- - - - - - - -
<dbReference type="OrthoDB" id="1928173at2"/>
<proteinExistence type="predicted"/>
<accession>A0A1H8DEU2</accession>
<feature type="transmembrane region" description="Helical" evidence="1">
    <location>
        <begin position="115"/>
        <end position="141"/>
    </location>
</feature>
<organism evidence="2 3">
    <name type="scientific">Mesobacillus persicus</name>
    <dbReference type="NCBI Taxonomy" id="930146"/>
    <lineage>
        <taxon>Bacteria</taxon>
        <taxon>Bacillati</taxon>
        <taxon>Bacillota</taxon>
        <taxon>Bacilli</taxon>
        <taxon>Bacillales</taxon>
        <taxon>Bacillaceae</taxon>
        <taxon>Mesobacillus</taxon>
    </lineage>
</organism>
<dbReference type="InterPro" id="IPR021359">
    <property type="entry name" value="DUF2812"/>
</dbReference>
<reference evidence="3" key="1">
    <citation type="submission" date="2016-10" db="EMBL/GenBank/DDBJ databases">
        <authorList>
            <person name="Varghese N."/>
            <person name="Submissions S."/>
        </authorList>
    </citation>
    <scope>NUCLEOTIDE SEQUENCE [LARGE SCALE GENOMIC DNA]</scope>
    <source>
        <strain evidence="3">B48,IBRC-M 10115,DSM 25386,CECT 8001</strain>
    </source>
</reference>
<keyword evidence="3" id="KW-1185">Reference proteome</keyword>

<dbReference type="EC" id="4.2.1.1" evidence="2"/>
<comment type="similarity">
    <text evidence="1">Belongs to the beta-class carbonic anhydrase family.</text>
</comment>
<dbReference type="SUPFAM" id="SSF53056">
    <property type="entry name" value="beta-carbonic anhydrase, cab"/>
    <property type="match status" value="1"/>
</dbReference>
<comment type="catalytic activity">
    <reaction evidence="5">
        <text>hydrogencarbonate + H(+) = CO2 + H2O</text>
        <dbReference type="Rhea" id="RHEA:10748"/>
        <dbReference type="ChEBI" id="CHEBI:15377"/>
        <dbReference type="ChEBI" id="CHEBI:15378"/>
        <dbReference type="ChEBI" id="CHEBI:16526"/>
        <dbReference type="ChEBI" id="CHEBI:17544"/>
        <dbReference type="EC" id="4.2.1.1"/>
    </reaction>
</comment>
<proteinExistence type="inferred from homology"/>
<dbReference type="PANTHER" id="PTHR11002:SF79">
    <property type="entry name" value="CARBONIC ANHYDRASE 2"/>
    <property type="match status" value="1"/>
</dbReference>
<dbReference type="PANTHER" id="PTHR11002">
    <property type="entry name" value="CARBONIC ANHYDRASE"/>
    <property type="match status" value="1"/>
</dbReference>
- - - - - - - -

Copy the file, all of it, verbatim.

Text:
<dbReference type="OrthoDB" id="1928173at2"/>
<proteinExistence type="predicted"/>
<accession>A0A1H8DEU2</accession>
<feature type="transmembrane region" description="Helical" evidence="1">
    <location>
        <begin position="115"/>
        <end position="141"/>
    </location>
</feature>
<organism evidence="2 3">
    <name type="scientific">Mesobacillus persicus</name>
    <dbReference type="NCBI Taxonomy" id="930146"/>
    <lineage>
        <taxon>Bacteria</taxon>
        <taxon>Bacillati</taxon>
        <taxon>Bacillota</taxon>
        <taxon>Bacilli</taxon>
        <taxon>Bacillales</taxon>
        <taxon>Bacillaceae</taxon>
        <taxon>Mesobacillus</taxon>
    </lineage>
</organism>
<dbReference type="InterPro" id="IPR021359">
    <property type="entry name" value="DUF2812"/>
</dbReference>
<reference evidence="3" key="1">
    <citation type="submission" date="2016-10" db="EMBL/GenBank/DDBJ databases">
        <authorList>
            <person name="Varghese N."/>
            <person name="Submissions S."/>
        </authorList>
    </citation>
    <scope>NUCLEOTIDE SEQUENCE [LARGE SCALE GENOMIC DNA]</scope>
    <source>
        <strain evidence="3">B48,IBRC-M 10115,DSM 25386,CECT 8001</strain>
    </source>
</reference>
<keyword evidence="3" id="KW-1185">Reference proteome</keyword>

<dbReference type="EC" id="4.2.1.1" evidence="2"/>
<comment type="similarity">
    <text evidence="1">Belongs to the beta-class carbonic anhydrase family.</text>
</comment>
<dbReference type="SUPFAM" id="SSF53056">
    <property type="entry name" value="beta-carbonic anhydrase, cab"/>
    <property type="match status" value="1"/>
</dbReference>
<comment type="catalytic activity">
    <reaction evidence="5">
        <text>hydrogencarbonate + H(+) = CO2 + H2O</text>
        <dbReference type="Rhea" id="RHEA:10748"/>
        <dbReference type="ChEBI" id="CHEBI:15377"/>
        <dbReference type="ChEBI" id="CHEBI:15378"/>
        <dbReference type="ChEBI" id="CHEBI:16526"/>
        <dbReference type="ChEBI" id="CHEBI:17544"/>
        <dbReference type="EC" id="4.2.1.1"/>
    </reaction>
</comment>
<proteinExistence type="inferred from homology"/>
<dbReference type="PANTHER" id="PTHR11002:SF79">
    <property type="entry name" value="CARBONIC ANHYDRASE 2"/>
    <property type="match status" value="1"/>
</dbReference>
<dbReference type="PANTHER" id="PTHR11002">
    <property type="entry name" value="CARBONIC ANHYDRASE"/>
    <property type="match status" value="1"/>
</dbReference>